Children's Hospital Colorado

How to Optimize Your Child's Bone Health

In my clinics, I treat many fractures, especially during the height of summer outdoor activities and during winter ski/snowboard season. I often get this question from parents, “What can I do to help my child have stronger bones?”

While there are no specific guidelines for strengthening young bones, there are many things you can do to develop better bone health in your growing child. 

Following the simple suggestions below may improve the bone density of your child, which is particularly important since 90% of human bone growth occurs before age 20.

Diet and nutrition impacts bone health

  • Encourage fruits and vegetables, especially green leafy vegetables, beans and soy.
  • Discourage soda pop; the phosphates contained in soda may decrease calcium absorption in the bone.
  • Make sure your child has the recommended daily allowance of essential bone health nutrients, such as calcium, vitamin D and vitamin C.
  • Monitor weight gain. Obesity is a growing problem in America’s youth. Be a role model for healthy eating habits.
    • Serve age-appropriate meal and snack portions.
    • Avoid junk food, fast food, and highly processed foods, sweetened juices and sports drinks and candy.
    • Choose a fun activity to do together instead of using food treats as a reward for good behavior.

Be active to improve bone density

  • Encourage regular physical activity, at least 60 minutes per day. This can be casual, recreational, and informal, but should raise the heart rate and cause sweating.
  • Decrease TV and computer time. Set specific time limits on daily participation in sedentary activities.
  • Some sun exposure early or late in the day without sunscreen may be healthy. The body absorbs vitamin D through sunlight, and this key vitamin helps with the absorption of calcium. Maintain a balance; overexposure to sunlight is a risk for skin cancer, skin damage, and wrinkling.

Participate in regular weight bearing, high-impact activity that loads the bones.

  • The “riding sports” (skateboarding, scooters, bicycles) are very popular these days but do not promote healthy bone impact. Impact activity includes running, jumping, hopping, skipping, cutting, and weightlifting. Movements should be forceful, fast, changing in direction, and progressively more skilled.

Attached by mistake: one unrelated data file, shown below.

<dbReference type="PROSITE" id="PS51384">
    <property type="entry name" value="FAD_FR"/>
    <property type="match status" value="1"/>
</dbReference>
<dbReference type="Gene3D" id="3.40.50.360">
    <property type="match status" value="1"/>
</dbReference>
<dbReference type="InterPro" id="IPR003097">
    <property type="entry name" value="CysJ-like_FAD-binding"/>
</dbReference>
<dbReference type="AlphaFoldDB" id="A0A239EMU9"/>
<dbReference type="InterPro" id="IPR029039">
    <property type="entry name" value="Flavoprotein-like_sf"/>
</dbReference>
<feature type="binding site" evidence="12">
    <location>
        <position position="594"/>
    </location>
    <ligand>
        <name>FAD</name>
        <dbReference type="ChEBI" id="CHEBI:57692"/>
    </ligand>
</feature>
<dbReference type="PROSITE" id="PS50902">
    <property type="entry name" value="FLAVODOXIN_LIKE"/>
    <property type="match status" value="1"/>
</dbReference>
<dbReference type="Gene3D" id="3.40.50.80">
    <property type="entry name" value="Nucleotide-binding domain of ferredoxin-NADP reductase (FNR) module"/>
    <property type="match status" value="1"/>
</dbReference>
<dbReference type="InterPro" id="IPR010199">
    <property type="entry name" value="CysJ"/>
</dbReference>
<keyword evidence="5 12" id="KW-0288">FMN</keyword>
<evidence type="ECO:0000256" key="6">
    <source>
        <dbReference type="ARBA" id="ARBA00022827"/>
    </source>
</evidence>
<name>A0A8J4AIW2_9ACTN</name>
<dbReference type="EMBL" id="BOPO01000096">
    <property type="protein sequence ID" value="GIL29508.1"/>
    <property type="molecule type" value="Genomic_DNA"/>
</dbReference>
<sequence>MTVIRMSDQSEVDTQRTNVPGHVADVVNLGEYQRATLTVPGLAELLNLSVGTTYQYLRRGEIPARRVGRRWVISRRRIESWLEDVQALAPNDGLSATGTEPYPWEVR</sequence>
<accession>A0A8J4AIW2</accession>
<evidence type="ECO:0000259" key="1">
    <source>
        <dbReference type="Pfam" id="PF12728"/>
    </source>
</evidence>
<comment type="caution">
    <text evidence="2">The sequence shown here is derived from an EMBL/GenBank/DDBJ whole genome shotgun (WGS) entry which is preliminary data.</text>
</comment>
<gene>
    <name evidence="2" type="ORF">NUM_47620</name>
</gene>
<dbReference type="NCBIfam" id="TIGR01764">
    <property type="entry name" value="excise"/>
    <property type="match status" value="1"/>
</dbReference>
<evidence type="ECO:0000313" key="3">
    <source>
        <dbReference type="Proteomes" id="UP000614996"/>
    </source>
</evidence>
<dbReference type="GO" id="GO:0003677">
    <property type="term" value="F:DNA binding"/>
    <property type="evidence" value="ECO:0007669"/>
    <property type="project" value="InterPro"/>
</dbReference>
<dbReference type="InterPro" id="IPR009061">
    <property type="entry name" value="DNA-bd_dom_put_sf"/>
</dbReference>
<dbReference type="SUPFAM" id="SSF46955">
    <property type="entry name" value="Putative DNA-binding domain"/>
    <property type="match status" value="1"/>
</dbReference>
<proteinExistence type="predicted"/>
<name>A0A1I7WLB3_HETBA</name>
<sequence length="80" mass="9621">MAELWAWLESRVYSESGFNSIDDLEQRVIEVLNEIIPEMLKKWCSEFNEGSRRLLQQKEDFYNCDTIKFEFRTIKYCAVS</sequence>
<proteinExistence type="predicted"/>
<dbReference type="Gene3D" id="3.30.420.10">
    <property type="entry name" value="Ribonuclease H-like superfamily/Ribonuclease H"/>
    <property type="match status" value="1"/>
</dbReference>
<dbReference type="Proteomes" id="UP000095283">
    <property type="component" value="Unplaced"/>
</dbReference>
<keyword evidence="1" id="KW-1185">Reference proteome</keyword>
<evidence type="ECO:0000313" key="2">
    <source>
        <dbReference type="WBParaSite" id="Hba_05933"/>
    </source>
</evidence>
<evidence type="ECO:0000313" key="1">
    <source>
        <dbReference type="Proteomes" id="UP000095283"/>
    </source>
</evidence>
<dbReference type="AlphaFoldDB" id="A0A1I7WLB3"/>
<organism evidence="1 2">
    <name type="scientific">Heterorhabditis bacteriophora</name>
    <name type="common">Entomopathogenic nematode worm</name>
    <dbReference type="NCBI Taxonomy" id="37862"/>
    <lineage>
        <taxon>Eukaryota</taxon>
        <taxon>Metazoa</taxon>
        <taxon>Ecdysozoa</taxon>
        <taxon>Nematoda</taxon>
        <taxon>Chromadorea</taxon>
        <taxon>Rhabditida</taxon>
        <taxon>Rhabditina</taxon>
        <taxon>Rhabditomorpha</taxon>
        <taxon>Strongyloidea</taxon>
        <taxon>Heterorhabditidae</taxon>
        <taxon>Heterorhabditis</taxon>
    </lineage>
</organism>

Set up an obstacle course

The following is a fun high-impact obstacle course you can set up and do with your child to help build bone strength. As they improve, add more challenges by using a timer or increasing repetitions.

  • Single leg hop to the side: Hop on right leg to the right 3 times. Hop on left leg to the left 3 times.
  • Double leg hop: Jump forward with two feet together. Older children can hop over cushions or cones, while younger children can hop over coins or stickers.
  • Drop hop: Stand on the bottom stair of a staircase or on a step-stool or firm box. Jump down with two feet shoulder width apart, landing with knees pointing straight ahead.
  • Frog leap: Kneel down into a crouched position and leap upwards. Land with both feet facing forward, knees straight ahead in the same crouched position.
  • Hopscotch: Place colored tape on the floor, or if outside use chalk, to mark out a hopscotch course (series of squares). Throw a stone into one of the squares and hop on one or two legs into all squares except the one with the stone.
  • Jumping jacks: Jump up and down with legs and arms spreading out wide. Younger children may start with less (such as 5 repetitions) while older children may do more. Use a timer to make the task more difficult such as how many jumping jacks can be completed in 1 minute or how long does it take to complete 20 jumping jacks?

 Check out more sports safety articles.

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